- Millom Baptist Church, £40,000, to replace the wooden flooring in the community hall and remove and replace the old stairs, storage areas, and toilet.
- Millom Cricket Club, £31,236, to make improvements to the clubhouse, facilities and grounds.
- Millom First Responders, £19,984, to replace 8 defibrillators, and other equipment including a mannequin and training defibrillator.
- Millom Rugby Union Football Club, £31,606, to update a range of groundskeeping equipment.
- Millom STEM Club, £2,000, to fund Haverigg Environmental Science project including the planting of wild woodland and pond plants and building a dipping platform. The wildlife will be accessible to all local primary schools, and will encourage a greater diversity of wildlife to inhabit the area.
- Millom Town Council, £46,737, to resurface the multi-use games area (MUGA) in Millom Park and install new fencing.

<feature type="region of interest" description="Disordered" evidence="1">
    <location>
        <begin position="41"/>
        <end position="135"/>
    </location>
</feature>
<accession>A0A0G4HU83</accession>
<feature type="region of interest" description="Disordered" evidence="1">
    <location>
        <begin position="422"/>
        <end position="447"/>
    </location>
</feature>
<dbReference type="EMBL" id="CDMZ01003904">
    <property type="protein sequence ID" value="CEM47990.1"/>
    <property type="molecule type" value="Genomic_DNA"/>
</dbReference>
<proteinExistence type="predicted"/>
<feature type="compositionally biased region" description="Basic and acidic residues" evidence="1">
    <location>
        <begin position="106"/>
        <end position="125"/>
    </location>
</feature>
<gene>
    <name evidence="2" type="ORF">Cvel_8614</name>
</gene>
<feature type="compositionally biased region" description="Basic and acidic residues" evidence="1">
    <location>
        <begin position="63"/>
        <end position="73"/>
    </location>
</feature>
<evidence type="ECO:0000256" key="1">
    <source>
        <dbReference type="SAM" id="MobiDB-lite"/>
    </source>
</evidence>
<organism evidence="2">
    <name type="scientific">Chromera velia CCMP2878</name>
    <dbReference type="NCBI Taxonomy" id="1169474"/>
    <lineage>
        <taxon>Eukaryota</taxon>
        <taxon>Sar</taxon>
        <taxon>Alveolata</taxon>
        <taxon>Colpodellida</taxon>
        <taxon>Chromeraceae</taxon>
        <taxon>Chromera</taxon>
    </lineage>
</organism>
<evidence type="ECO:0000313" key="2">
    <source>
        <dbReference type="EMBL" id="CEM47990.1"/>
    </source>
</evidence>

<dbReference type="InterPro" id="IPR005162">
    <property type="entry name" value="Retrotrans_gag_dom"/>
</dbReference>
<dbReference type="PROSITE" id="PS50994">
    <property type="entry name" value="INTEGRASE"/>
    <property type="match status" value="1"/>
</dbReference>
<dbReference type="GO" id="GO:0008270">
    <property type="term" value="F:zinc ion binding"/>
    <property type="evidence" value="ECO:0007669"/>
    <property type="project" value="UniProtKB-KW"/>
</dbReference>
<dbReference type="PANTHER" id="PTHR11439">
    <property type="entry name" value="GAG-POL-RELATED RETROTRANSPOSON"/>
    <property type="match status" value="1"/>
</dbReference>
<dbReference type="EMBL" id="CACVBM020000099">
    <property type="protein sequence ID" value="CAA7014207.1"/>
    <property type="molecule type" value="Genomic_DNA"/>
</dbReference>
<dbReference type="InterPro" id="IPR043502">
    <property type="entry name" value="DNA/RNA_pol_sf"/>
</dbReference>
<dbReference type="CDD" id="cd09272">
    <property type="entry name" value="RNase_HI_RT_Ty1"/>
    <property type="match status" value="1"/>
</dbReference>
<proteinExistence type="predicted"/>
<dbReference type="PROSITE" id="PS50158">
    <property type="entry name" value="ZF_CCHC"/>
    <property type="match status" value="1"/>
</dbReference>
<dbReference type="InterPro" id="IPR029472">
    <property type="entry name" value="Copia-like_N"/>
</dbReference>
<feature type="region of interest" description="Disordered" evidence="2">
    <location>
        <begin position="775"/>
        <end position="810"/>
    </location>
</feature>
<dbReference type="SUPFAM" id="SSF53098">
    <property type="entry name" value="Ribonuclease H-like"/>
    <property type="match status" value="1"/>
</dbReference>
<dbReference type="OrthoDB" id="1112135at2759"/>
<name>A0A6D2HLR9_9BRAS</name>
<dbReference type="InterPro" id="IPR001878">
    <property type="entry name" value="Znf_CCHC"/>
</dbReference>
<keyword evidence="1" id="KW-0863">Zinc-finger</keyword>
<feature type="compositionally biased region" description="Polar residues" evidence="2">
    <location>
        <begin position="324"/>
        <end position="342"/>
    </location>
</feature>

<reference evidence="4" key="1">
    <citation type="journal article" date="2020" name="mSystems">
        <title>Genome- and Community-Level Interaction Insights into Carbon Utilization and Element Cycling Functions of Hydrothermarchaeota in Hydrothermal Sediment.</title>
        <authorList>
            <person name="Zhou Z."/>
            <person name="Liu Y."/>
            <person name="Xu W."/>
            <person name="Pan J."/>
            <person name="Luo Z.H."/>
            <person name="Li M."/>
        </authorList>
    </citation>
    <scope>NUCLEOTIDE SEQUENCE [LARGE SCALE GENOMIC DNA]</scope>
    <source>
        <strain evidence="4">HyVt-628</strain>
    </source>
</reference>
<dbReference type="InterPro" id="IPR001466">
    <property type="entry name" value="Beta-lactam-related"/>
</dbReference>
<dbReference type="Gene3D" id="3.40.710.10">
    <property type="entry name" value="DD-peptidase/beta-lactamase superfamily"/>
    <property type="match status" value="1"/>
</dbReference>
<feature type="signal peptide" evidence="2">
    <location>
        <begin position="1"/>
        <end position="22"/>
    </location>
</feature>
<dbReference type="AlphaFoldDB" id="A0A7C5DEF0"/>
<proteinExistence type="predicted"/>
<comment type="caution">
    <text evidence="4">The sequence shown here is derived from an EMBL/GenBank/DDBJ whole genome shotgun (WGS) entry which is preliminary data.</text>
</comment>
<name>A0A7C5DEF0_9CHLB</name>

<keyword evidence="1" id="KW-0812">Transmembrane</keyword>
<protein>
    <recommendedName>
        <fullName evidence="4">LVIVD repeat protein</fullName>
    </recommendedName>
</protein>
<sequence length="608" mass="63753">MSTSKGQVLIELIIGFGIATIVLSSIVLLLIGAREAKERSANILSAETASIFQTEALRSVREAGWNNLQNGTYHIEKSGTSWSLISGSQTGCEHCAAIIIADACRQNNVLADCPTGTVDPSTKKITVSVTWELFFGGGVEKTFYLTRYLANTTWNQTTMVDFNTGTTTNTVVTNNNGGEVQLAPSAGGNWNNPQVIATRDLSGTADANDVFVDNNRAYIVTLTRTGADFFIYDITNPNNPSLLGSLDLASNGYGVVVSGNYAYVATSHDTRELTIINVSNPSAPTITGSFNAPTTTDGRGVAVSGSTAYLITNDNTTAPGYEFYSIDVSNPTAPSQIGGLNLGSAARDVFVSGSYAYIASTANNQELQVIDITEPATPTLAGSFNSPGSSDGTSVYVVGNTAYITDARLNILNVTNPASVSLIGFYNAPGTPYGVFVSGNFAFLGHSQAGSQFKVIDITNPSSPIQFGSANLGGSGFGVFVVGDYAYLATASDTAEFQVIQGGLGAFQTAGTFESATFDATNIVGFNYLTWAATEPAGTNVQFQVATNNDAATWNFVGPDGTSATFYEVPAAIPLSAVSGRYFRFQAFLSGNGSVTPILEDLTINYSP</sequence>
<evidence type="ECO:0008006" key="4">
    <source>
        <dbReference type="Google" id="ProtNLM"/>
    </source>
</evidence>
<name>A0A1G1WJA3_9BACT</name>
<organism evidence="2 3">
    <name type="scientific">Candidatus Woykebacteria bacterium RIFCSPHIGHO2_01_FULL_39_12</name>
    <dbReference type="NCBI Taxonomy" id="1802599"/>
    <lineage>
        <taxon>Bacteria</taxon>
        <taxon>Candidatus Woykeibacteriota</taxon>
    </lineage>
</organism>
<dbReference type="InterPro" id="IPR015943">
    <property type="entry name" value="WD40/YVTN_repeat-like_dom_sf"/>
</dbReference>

- St John’s Waberthwaite Parochial Church Council, £37,240, to provide funding for a project which will create a resource centre out of an old building, once used as a laundry and bakehouse. The venue will be used for all kinds of community uses, including school groups, meetings and workshops.
George Burch, Lead STEM Mentor at Millom STEM Club, said: “The funding will change a neglected wild area into a valuable environmental education resource, giving access to a wild wood and pond for use by all local primary school children. The purpose of the project is to encourage youngsters to learn about the natural flora and fauna and appreciate the diversity and value of nature. We are very grateful for the funding and the positive impact this project will have for young people in South Copeland”.
Rebecca Delin, Media and Contents Officer for Cumbria Community Foundation, who received £49,812, to support the Foundation’s Winter Warmth Fund in South Copeland, said: “This funding from South Copeland GDF Community Partnership to the Winter Warmth Fund will make a great difference to the vulnerable older people in South Copeland. Each year, the Winter Warmth Fund plays a vital role in helping to support older people in Cumbria to stay warm during the winter. Many of these vulnerable people choose between eating and heating and this funding has come at a crucial time when people are really starting to struggle to find the funds to keep warm. This funding will literally save lives.”